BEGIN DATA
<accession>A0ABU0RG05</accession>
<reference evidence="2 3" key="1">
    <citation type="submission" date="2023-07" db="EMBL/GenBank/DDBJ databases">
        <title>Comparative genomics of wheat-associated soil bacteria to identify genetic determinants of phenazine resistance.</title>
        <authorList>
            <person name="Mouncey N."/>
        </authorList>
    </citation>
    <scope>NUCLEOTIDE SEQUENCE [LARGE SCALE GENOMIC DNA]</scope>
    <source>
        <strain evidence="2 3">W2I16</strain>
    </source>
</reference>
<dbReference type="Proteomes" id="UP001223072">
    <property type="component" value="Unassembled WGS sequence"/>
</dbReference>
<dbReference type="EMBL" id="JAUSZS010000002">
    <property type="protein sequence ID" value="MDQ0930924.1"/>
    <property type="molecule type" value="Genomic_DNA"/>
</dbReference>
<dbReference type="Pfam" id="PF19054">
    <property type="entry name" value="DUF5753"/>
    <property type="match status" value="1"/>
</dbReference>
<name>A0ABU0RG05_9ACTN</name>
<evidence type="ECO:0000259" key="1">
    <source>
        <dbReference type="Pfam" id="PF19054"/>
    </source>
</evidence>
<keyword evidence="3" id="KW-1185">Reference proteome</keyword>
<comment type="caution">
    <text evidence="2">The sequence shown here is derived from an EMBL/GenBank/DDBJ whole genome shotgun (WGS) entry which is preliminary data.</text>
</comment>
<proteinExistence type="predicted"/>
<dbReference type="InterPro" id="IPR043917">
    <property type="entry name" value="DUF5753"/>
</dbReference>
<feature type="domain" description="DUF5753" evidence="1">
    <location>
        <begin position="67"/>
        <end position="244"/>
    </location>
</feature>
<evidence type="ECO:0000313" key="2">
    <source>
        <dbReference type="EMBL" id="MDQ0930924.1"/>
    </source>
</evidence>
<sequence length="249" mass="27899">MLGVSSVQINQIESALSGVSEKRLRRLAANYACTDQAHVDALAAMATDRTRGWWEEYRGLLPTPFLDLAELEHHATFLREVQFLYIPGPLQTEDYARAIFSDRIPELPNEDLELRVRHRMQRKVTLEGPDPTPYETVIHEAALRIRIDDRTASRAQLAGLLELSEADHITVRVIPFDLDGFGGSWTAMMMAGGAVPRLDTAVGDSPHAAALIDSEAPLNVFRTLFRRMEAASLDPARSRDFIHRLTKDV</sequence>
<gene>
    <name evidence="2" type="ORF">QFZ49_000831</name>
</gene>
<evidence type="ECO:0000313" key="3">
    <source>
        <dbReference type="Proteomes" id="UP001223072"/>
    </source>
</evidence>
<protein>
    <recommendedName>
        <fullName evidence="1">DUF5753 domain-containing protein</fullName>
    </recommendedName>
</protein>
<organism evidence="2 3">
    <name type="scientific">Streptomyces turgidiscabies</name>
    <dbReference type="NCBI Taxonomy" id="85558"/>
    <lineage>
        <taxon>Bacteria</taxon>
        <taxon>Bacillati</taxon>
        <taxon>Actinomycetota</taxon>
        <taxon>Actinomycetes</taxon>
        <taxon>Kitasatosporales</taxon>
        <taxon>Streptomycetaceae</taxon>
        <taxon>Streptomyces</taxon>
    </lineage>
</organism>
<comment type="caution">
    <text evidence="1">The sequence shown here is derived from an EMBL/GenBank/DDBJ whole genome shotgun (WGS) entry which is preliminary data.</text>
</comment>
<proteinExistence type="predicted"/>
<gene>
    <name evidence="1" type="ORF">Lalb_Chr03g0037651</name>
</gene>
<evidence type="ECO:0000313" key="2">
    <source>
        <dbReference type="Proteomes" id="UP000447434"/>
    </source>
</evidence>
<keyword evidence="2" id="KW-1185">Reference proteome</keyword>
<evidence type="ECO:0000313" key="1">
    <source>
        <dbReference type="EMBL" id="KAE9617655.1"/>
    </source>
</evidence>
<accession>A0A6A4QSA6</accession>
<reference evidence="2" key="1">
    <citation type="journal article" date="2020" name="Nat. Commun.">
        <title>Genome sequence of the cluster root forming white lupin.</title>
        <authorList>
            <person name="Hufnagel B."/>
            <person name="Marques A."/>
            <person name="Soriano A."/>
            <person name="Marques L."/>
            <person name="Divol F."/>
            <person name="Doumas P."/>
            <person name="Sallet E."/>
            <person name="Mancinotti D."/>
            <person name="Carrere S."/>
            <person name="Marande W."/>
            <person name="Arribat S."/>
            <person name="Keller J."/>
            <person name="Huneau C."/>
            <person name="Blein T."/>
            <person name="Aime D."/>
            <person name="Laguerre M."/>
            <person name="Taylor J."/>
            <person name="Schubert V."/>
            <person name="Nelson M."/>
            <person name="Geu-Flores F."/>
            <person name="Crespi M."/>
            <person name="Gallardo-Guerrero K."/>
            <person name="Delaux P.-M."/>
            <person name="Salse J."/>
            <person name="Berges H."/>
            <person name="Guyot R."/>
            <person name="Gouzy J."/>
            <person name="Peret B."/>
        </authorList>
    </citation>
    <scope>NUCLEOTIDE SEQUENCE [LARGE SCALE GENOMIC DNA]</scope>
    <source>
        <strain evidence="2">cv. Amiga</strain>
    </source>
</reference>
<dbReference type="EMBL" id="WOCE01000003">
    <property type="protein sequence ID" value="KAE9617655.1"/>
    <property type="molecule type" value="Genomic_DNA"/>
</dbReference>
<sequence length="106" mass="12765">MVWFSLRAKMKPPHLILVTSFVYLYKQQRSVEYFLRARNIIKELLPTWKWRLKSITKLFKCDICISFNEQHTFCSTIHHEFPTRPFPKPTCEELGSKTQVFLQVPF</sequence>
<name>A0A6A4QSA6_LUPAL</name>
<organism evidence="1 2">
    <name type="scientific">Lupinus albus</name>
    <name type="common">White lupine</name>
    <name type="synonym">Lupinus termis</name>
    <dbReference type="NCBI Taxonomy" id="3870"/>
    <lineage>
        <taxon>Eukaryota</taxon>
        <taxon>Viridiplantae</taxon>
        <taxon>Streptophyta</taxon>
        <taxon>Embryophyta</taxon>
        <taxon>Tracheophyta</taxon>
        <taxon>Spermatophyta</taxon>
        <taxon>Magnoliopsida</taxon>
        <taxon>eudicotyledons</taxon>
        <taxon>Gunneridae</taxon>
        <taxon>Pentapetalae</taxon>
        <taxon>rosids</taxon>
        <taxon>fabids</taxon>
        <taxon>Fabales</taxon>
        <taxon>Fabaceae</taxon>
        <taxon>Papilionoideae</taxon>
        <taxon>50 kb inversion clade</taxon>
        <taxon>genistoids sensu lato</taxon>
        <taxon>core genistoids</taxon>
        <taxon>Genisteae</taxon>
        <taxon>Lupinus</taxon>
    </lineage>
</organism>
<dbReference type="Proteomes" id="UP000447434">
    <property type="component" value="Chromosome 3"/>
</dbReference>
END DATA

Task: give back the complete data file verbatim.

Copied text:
<accession>A0ABU0RG05</accession>
<reference evidence="2 3" key="1">
    <citation type="submission" date="2023-07" db="EMBL/GenBank/DDBJ databases">
        <title>Comparative genomics of wheat-associated soil bacteria to identify genetic determinants of phenazine resistance.</title>
        <authorList>
            <person name="Mouncey N."/>
        </authorList>
    </citation>
    <scope>NUCLEOTIDE SEQUENCE [LARGE SCALE GENOMIC DNA]</scope>
    <source>
        <strain evidence="2 3">W2I16</strain>
    </source>
</reference>
<dbReference type="Proteomes" id="UP001223072">
    <property type="component" value="Unassembled WGS sequence"/>
</dbReference>
<dbReference type="EMBL" id="JAUSZS010000002">
    <property type="protein sequence ID" value="MDQ0930924.1"/>
    <property type="molecule type" value="Genomic_DNA"/>
</dbReference>
<dbReference type="Pfam" id="PF19054">
    <property type="entry name" value="DUF5753"/>
    <property type="match status" value="1"/>
</dbReference>
<name>A0ABU0RG05_9ACTN</name>
<evidence type="ECO:0000259" key="1">
    <source>
        <dbReference type="Pfam" id="PF19054"/>
    </source>
</evidence>
<keyword evidence="3" id="KW-1185">Reference proteome</keyword>
<comment type="caution">
    <text evidence="2">The sequence shown here is derived from an EMBL/GenBank/DDBJ whole genome shotgun (WGS) entry which is preliminary data.</text>
</comment>
<proteinExistence type="predicted"/>
<dbReference type="InterPro" id="IPR043917">
    <property type="entry name" value="DUF5753"/>
</dbReference>
<feature type="domain" description="DUF5753" evidence="1">
    <location>
        <begin position="67"/>
        <end position="244"/>
    </location>
</feature>
<evidence type="ECO:0000313" key="2">
    <source>
        <dbReference type="EMBL" id="MDQ0930924.1"/>
    </source>
</evidence>
<sequence length="249" mass="27899">MLGVSSVQINQIESALSGVSEKRLRRLAANYACTDQAHVDALAAMATDRTRGWWEEYRGLLPTPFLDLAELEHHATFLREVQFLYIPGPLQTEDYARAIFSDRIPELPNEDLELRVRHRMQRKVTLEGPDPTPYETVIHEAALRIRIDDRTASRAQLAGLLELSEADHITVRVIPFDLDGFGGSWTAMMMAGGAVPRLDTAVGDSPHAAALIDSEAPLNVFRTLFRRMEAASLDPARSRDFIHRLTKDV</sequence>
<gene>
    <name evidence="2" type="ORF">QFZ49_000831</name>
</gene>
<evidence type="ECO:0000313" key="3">
    <source>
        <dbReference type="Proteomes" id="UP001223072"/>
    </source>
</evidence>
<protein>
    <recommendedName>
        <fullName evidence="1">DUF5753 domain-containing protein</fullName>
    </recommendedName>
</protein>
<organism evidence="2 3">
    <name type="scientific">Streptomyces turgidiscabies</name>
    <dbReference type="NCBI Taxonomy" id="85558"/>
    <lineage>
        <taxon>Bacteria</taxon>
        <taxon>Bacillati</taxon>
        <taxon>Actinomycetota</taxon>
        <taxon>Actinomycetes</taxon>
        <taxon>Kitasatosporales</taxon>
        <taxon>Streptomycetaceae</taxon>
        <taxon>Streptomyces</taxon>
    </lineage>
</organism>
<comment type="caution">
    <text evidence="1">The sequence shown here is derived from an EMBL/GenBank/DDBJ whole genome shotgun (WGS) entry which is preliminary data.</text>
</comment>
<proteinExistence type="predicted"/>
<gene>
    <name evidence="1" type="ORF">Lalb_Chr03g0037651</name>
</gene>
<evidence type="ECO:0000313" key="2">
    <source>
        <dbReference type="Proteomes" id="UP000447434"/>
    </source>
</evidence>
<keyword evidence="2" id="KW-1185">Reference proteome</keyword>
<evidence type="ECO:0000313" key="1">
    <source>
        <dbReference type="EMBL" id="KAE9617655.1"/>
    </source>
</evidence>
<accession>A0A6A4QSA6</accession>
<reference evidence="2" key="1">
    <citation type="journal article" date="2020" name="Nat. Commun.">
        <title>Genome sequence of the cluster root forming white lupin.</title>
        <authorList>
            <person name="Hufnagel B."/>
            <person name="Marques A."/>
            <person name="Soriano A."/>
            <person name="Marques L."/>
            <person name="Divol F."/>
            <person name="Doumas P."/>
            <person name="Sallet E."/>
            <person name="Mancinotti D."/>
            <person name="Carrere S."/>
            <person name="Marande W."/>
            <person name="Arribat S."/>
            <person name="Keller J."/>
            <person name="Huneau C."/>
            <person name="Blein T."/>
            <person name="Aime D."/>
            <person name="Laguerre M."/>
            <person name="Taylor J."/>
            <person name="Schubert V."/>
            <person name="Nelson M."/>
            <person name="Geu-Flores F."/>
            <person name="Crespi M."/>
            <person name="Gallardo-Guerrero K."/>
            <person name="Delaux P.-M."/>
            <person name="Salse J."/>
            <person name="Berges H."/>
            <person name="Guyot R."/>
            <person name="Gouzy J."/>
            <person name="Peret B."/>
        </authorList>
    </citation>
    <scope>NUCLEOTIDE SEQUENCE [LARGE SCALE GENOMIC DNA]</scope>
    <source>
        <strain evidence="2">cv. Amiga</strain>
    </source>
</reference>
<dbReference type="EMBL" id="WOCE01000003">
    <property type="protein sequence ID" value="KAE9617655.1"/>
    <property type="molecule type" value="Genomic_DNA"/>
</dbReference>
<sequence length="106" mass="12765">MVWFSLRAKMKPPHLILVTSFVYLYKQQRSVEYFLRARNIIKELLPTWKWRLKSITKLFKCDICISFNEQHTFCSTIHHEFPTRPFPKPTCEELGSKTQVFLQVPF</sequence>
<name>A0A6A4QSA6_LUPAL</name>
<organism evidence="1 2">
    <name type="scientific">Lupinus albus</name>
    <name type="common">White lupine</name>
    <name type="synonym">Lupinus termis</name>
    <dbReference type="NCBI Taxonomy" id="3870"/>
    <lineage>
        <taxon>Eukaryota</taxon>
        <taxon>Viridiplantae</taxon>
        <taxon>Streptophyta</taxon>
        <taxon>Embryophyta</taxon>
        <taxon>Tracheophyta</taxon>
        <taxon>Spermatophyta</taxon>
        <taxon>Magnoliopsida</taxon>
        <taxon>eudicotyledons</taxon>
        <taxon>Gunneridae</taxon>
        <taxon>Pentapetalae</taxon>
        <taxon>rosids</taxon>
        <taxon>fabids</taxon>
        <taxon>Fabales</taxon>
        <taxon>Fabaceae</taxon>
        <taxon>Papilionoideae</taxon>
        <taxon>50 kb inversion clade</taxon>
        <taxon>genistoids sensu lato</taxon>
        <taxon>core genistoids</taxon>
        <taxon>Genisteae</taxon>
        <taxon>Lupinus</taxon>
    </lineage>
</organism>
<dbReference type="Proteomes" id="UP000447434">
    <property type="component" value="Chromosome 3"/>
</dbReference>